Large organizations create enterprise IT infrastructures that are homogeneous in the extreme. This is a form of self defense. It's hard to support users when there's no boundaries, not to mention more expensive. There's a hidden cost to this however. Here's a quote from a recent article on the reluctance of IT vendors to put Firefox on the desktop when they sell to corporate IT department because of this very issue:
Mike Hong, manager of Special Purpose Systems Inc. (aka Computers & Applications), a Bellevue custom solutions provider, said, "Nobody wants to put something on, whether free or for a price, unless someone asks for it," Hong said.
"Corporate America is sometimes used as a guinea pig when new technology comes out. IT departments have been used for that and have run into problems and spend times fixing errors and bugs, and most of them are shying away and waiting until everyone has run through it and taken the bugs out," Hong said. "A new technology is not necessarily what corporations really want. Consumers want new toys, but corporations don't want them. They have to expense for bugs, for support and for implementations," he said.From Resellers Not Embracing Firefox Despite Its Popularity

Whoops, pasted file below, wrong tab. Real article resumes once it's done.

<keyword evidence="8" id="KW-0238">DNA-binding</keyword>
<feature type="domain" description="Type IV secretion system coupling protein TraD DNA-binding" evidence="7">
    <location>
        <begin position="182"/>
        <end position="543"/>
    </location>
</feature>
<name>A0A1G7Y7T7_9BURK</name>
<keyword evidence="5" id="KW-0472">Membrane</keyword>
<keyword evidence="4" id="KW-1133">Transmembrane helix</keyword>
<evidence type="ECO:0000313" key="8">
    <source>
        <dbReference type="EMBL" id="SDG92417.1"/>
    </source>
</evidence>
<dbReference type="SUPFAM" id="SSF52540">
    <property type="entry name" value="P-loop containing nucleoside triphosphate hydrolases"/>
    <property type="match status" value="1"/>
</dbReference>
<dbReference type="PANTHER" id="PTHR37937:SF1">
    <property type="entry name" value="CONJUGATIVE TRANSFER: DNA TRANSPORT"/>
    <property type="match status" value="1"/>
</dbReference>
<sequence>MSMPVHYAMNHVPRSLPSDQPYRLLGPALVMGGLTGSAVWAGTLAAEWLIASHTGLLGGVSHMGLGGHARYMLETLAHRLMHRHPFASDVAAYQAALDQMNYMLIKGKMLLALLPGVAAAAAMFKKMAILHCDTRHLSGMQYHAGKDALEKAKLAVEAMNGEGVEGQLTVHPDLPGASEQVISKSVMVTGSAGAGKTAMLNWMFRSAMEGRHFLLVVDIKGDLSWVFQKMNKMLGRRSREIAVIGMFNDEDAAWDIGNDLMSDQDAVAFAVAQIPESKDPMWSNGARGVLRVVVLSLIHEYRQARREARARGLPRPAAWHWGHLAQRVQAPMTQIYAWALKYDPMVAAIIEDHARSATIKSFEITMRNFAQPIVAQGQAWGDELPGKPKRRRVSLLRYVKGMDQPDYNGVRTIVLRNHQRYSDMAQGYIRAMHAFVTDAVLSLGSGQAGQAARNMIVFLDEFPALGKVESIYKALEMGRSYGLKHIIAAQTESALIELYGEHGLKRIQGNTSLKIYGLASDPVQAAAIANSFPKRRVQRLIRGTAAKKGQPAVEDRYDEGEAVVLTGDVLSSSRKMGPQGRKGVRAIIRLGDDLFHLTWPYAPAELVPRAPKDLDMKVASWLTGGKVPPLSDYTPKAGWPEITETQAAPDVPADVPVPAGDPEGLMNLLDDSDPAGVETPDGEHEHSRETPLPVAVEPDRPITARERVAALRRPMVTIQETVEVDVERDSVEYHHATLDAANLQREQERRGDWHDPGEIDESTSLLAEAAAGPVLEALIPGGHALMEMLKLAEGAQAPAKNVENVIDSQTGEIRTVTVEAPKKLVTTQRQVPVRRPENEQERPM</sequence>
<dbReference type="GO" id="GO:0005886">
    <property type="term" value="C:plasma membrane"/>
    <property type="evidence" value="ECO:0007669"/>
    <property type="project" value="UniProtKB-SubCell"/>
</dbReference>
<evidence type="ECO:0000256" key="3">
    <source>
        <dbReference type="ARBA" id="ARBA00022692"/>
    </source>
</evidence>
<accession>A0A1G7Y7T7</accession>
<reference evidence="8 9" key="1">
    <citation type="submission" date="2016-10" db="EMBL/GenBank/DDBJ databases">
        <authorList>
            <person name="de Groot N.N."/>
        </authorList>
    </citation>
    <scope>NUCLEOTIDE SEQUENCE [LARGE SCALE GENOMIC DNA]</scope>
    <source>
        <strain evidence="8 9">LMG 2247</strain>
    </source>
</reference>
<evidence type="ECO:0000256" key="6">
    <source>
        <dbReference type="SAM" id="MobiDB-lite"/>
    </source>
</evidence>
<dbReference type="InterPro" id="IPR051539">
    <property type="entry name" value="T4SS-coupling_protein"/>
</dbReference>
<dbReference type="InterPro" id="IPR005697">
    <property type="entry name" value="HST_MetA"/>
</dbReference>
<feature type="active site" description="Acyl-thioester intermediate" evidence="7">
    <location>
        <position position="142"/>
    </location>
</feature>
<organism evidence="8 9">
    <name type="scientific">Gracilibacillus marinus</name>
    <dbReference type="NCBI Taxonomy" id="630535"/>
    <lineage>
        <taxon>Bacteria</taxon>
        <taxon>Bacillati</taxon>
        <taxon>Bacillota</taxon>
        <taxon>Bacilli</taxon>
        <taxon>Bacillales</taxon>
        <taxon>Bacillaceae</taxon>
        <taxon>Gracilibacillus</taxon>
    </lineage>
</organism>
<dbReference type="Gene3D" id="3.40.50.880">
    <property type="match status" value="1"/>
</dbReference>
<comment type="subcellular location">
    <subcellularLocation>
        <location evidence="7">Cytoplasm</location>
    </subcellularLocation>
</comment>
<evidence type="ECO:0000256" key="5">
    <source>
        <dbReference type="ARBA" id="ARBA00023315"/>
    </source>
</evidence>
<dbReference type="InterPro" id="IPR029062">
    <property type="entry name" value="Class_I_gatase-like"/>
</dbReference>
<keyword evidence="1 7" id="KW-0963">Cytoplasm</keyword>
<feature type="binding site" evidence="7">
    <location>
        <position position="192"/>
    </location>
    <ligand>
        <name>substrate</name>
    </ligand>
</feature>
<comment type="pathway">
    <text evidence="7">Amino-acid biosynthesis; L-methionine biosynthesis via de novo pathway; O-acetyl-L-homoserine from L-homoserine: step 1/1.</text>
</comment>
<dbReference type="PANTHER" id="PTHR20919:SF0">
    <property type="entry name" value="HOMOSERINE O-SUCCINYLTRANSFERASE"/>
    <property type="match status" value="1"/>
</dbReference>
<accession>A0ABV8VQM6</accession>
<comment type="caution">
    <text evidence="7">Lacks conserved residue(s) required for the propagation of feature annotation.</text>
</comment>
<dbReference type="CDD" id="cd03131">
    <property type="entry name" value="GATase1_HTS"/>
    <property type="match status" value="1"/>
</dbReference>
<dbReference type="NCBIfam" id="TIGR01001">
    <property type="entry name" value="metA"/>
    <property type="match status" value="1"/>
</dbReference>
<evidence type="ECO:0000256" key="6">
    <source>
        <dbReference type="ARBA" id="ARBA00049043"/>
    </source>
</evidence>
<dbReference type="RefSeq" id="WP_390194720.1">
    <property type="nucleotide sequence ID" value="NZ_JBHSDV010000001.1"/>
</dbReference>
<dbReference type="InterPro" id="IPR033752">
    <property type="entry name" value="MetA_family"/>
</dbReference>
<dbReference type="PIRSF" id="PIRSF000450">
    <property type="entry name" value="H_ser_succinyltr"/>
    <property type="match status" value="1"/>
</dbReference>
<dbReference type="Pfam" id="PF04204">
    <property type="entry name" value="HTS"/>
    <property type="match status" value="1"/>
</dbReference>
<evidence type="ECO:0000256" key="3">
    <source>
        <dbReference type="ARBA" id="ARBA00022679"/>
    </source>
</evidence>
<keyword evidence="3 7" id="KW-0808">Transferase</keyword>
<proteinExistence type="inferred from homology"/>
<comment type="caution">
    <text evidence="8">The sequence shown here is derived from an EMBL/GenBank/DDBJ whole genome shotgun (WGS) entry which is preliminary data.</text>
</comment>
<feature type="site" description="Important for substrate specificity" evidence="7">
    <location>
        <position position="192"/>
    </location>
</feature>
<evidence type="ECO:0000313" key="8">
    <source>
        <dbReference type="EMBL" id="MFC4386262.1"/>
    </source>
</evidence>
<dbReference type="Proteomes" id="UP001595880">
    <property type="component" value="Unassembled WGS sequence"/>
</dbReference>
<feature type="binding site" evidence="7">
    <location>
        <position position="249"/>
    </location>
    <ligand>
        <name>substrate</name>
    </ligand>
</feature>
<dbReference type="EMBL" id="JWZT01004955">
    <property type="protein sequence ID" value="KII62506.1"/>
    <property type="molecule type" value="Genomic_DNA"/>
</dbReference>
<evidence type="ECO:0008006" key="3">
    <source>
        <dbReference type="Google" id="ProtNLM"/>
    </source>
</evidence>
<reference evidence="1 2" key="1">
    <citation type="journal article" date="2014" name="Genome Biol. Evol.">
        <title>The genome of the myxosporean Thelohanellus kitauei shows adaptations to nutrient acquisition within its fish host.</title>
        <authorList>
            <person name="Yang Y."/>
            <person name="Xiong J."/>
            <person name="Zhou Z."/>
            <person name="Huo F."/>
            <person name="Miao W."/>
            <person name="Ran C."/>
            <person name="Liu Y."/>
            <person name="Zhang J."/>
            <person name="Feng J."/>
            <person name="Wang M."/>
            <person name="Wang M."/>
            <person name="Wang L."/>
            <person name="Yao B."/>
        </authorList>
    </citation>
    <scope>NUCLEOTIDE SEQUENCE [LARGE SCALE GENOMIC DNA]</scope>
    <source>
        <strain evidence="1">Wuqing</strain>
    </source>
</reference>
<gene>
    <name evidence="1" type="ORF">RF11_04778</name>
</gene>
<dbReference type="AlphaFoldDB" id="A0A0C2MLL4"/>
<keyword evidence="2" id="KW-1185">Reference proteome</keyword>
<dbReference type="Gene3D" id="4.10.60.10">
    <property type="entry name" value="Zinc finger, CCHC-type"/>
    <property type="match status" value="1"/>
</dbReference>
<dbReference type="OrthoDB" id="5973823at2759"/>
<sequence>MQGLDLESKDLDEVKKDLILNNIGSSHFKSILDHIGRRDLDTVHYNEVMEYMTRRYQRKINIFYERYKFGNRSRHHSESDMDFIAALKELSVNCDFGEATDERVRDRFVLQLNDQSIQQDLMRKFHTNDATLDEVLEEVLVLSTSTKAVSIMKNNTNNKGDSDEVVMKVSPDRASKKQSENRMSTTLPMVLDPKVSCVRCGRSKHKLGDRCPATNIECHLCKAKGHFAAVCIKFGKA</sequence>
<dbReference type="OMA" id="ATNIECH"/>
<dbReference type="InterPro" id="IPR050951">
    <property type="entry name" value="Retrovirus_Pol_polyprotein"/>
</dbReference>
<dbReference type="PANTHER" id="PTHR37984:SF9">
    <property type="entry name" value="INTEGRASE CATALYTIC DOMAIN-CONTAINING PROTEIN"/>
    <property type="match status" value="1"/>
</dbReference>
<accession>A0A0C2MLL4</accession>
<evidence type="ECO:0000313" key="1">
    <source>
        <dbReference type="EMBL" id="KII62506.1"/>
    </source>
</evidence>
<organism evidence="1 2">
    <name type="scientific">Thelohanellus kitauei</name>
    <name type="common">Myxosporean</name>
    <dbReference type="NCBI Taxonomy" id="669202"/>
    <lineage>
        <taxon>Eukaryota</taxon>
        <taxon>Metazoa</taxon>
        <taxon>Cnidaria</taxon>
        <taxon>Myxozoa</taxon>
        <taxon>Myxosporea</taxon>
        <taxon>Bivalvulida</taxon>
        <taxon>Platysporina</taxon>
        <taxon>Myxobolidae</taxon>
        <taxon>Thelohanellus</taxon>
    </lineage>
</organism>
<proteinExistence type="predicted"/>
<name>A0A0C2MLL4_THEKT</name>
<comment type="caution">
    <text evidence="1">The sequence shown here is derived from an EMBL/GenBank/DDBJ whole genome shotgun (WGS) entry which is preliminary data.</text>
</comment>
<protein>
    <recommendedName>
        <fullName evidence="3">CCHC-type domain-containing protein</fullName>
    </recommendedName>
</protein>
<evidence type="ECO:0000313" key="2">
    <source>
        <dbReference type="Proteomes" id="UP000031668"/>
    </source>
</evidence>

Referenced Mon Dec 20 2004 14:56:59 GMT-0700
The interesting thing to note here is that corporate IT users are unable to use many of the more innovative products and applications that consumers use everyday. Does this put them at a disadvantage? Maybe. A better moral, perhaps, is that if you're an IT vendor hoping to sell to the Fortune 2000, then you're better off with a hosted application than with something that has to be downloaded and installed. Touching the desktop is becoming more and more difficult everyday. Bypass that and you're more likely to make the sale.